WHAT’S IT LIKE……volunteering to build coral reefs in Borneo?
It is an amazing opportunity to help take care of our oceans and learn about reef systems, feel the ups and downs of remote, paradise island life and gain tons of scuba diving experience! Sadie from Eclectic Trekker graciously wrote a guest blog this week to tell all of us about her six-week adventure helping to build reefs off Pom Pom Island along the coast of the Malaysian island of Borneo!
Did you know that we CAN rebuild the coral reefs?
I had no idea until I spent 6 weeks volunteering at the Tropical Research and Conservation Center (TRACC) on Pom Pom Island near mainland Borneo. I was under the impression that once the coral is dead, it’s gone, but now I know that simply isn’t true.
Pom Pom Island is a tiny piece of land located in what is called the Coral Triangle. This area of the world is home to almost a thousand different species of coral. Along with the diverse community of coral, 7 species of sea turtles and over 2000 different kinds of fish call this area home.
Fishing is huge in the area. Boats ranging from large fishery vessels to small row boats fill the waters.
Most of them choose to fish the legal way with nets or lines, but there are still people who choose to take a risk and continue catching fish illegally by throwing a bomb in the water. This way they can kill multiple fish in a matter of a minutes, however they also completely obliterate the coral underneath them at the same time.
Bomb fishing has been a huge culprit in the destruction of coral reefs in this area as well as throughout SE Asia.
I don’t know what the coral reef around Pom Pom Island looked like before it was torn apart by bomb fishing but, seeing the miles and miles of rubble can only make me guess.
TRACC has been working hard to restore the coral reef on Pom Pom for the last 3 years, and they have made some really great progress. People who have been with the program since the beginning told me horror stories of how poor the state of the reef was before they got there.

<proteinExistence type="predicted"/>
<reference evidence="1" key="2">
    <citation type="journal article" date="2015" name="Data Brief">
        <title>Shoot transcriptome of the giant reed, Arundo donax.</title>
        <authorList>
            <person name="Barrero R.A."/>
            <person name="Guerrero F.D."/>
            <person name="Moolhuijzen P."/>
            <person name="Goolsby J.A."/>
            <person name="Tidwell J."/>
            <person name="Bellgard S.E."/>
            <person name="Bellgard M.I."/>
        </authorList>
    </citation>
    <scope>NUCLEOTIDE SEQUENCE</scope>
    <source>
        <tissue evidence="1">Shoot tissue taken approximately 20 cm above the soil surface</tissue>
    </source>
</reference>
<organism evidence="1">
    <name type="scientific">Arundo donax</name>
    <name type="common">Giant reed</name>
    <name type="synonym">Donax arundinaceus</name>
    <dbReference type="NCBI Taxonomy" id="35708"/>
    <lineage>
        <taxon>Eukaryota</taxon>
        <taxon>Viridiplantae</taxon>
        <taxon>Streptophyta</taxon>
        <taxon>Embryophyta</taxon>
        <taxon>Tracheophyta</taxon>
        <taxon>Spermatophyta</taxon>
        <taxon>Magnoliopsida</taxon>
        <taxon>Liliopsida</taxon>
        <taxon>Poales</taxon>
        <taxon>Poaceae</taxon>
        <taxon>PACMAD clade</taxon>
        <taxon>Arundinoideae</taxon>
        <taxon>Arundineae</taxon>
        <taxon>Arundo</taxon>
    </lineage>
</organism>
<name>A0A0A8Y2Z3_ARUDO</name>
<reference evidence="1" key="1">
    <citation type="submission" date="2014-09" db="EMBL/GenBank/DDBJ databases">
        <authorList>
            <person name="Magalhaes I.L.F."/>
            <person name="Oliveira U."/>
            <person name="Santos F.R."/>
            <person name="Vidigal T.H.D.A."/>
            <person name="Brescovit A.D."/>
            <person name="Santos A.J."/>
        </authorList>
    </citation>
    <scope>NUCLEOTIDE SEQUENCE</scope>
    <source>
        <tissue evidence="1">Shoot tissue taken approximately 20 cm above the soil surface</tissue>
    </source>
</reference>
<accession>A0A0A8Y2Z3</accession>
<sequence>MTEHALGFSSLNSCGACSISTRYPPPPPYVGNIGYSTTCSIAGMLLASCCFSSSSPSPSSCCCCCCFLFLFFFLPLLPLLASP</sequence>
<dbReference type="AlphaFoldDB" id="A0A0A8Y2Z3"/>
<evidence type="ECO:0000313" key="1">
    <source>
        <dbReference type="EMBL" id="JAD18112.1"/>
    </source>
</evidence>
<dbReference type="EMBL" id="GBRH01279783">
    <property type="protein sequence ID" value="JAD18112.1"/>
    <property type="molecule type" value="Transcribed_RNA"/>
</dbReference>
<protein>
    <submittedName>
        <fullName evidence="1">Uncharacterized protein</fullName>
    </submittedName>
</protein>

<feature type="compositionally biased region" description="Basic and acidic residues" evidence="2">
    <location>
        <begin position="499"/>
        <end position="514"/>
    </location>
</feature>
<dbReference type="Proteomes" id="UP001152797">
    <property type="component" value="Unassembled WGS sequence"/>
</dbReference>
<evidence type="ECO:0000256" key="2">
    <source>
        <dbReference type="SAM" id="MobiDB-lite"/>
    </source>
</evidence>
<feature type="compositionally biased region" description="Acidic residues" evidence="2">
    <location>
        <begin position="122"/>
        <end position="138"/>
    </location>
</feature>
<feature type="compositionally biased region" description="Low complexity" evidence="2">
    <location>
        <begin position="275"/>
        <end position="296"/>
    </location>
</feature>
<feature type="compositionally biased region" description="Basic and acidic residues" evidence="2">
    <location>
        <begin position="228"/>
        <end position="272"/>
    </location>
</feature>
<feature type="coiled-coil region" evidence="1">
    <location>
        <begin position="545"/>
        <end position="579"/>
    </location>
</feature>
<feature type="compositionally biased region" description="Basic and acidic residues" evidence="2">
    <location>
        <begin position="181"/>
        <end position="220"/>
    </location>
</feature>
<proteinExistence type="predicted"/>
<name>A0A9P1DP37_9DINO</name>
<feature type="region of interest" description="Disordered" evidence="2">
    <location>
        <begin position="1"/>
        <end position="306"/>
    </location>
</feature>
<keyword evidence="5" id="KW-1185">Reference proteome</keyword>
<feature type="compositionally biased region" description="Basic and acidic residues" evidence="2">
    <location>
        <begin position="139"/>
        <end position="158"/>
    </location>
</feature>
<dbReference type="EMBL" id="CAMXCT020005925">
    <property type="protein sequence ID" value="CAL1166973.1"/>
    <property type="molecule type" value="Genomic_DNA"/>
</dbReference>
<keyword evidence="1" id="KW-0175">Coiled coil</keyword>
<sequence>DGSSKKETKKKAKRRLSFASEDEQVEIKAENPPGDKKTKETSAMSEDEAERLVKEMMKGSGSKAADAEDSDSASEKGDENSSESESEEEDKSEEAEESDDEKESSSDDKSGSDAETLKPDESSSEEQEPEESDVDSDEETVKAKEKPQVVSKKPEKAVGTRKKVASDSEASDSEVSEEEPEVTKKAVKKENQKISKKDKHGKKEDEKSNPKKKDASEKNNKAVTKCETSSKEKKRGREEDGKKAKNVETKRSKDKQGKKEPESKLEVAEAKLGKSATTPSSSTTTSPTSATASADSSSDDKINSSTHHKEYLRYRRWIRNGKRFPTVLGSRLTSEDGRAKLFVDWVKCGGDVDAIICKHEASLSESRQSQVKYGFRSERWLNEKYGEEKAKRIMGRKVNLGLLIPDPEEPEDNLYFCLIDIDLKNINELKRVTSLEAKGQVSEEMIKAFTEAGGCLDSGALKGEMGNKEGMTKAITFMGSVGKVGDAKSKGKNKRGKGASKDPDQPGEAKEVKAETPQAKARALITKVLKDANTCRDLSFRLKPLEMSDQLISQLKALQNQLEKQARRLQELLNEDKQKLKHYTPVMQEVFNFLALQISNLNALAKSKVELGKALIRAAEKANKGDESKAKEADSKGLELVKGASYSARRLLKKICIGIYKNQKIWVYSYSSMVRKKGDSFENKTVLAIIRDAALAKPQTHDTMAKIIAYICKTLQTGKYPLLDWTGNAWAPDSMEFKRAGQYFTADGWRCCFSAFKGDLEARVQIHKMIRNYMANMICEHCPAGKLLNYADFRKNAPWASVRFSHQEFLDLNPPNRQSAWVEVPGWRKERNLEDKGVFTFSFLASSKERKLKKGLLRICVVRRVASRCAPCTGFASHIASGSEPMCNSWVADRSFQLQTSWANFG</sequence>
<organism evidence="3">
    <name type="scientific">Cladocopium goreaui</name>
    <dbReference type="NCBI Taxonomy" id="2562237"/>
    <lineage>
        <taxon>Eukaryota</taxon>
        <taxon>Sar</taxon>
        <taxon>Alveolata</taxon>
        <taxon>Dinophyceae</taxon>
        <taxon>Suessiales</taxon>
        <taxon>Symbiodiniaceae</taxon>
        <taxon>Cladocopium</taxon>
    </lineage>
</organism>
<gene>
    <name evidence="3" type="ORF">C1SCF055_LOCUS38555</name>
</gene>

They said there were no more big fish to be seen and the only inhabitants left in the area were small fish and tiny microorganisms. The last shark that was seen in the area was well over 10 years ago, which is very disturbing.
Since TRACC has been working on the reef, huge changes have started to occur. More and more fish are starting to move back into the area, and the reef is becoming healthier and more beautiful everyday.
Volunteers play a huge part in TRACC’s success. I was with the program for 6 weeks and saw vast improvements. I was diving anywhere from 2 to 5 times a day 6 days a week. We were given 1 dry day each week, but could go out on fun dives of we felt like it.
Our projects varied depending on the currents and weather. If the current was manageable, we would lay nets and transplant soft coral creating a sturdy ground cover or drop and place artificial reefs for hard coral growth. Strong currents meant that we would be doing more observational work. TRACC wanted to keep a good eye on the different species of fish in the area. Did we see a balanced age range? How many? What are they eating? For the reef to survive, there must be a balance amongst the marine animals too.
Green and hawksbill turtles nest in the area as well, but poachers have drastically reduced the number of turtles that actually hatch. Apparently turtle eggs bring in a hefty price at fancier restaurants in areas of Asia. The locals also just see the eggs as food, so they will snatch them up for dinner. Volunteers at TRACC are also in charge of patrolling the beach at night during nesting season to help ward off poachers.
THE POSITIVES: I think the knowledge I gained while working with TRACC is my biggest take away. I knew very little about coral beforehand. Even now I have only scratched the surface, but at least I understand it a little bit more and am able to tell others about the importance of our reefs and what we can do to save them.
Another huge positive is that you can dive as much as you want with gear provided by TRACC. I didn’t have to travel with loads of dive gear. All I had to do was bring the basics; mask, snorkel, fins, etc. TRACC provides an unlimited supply of air and tanks and all the bulkier equipment like your BCD. They also have extra dive computers for anyone looking to keep a good log of their dives.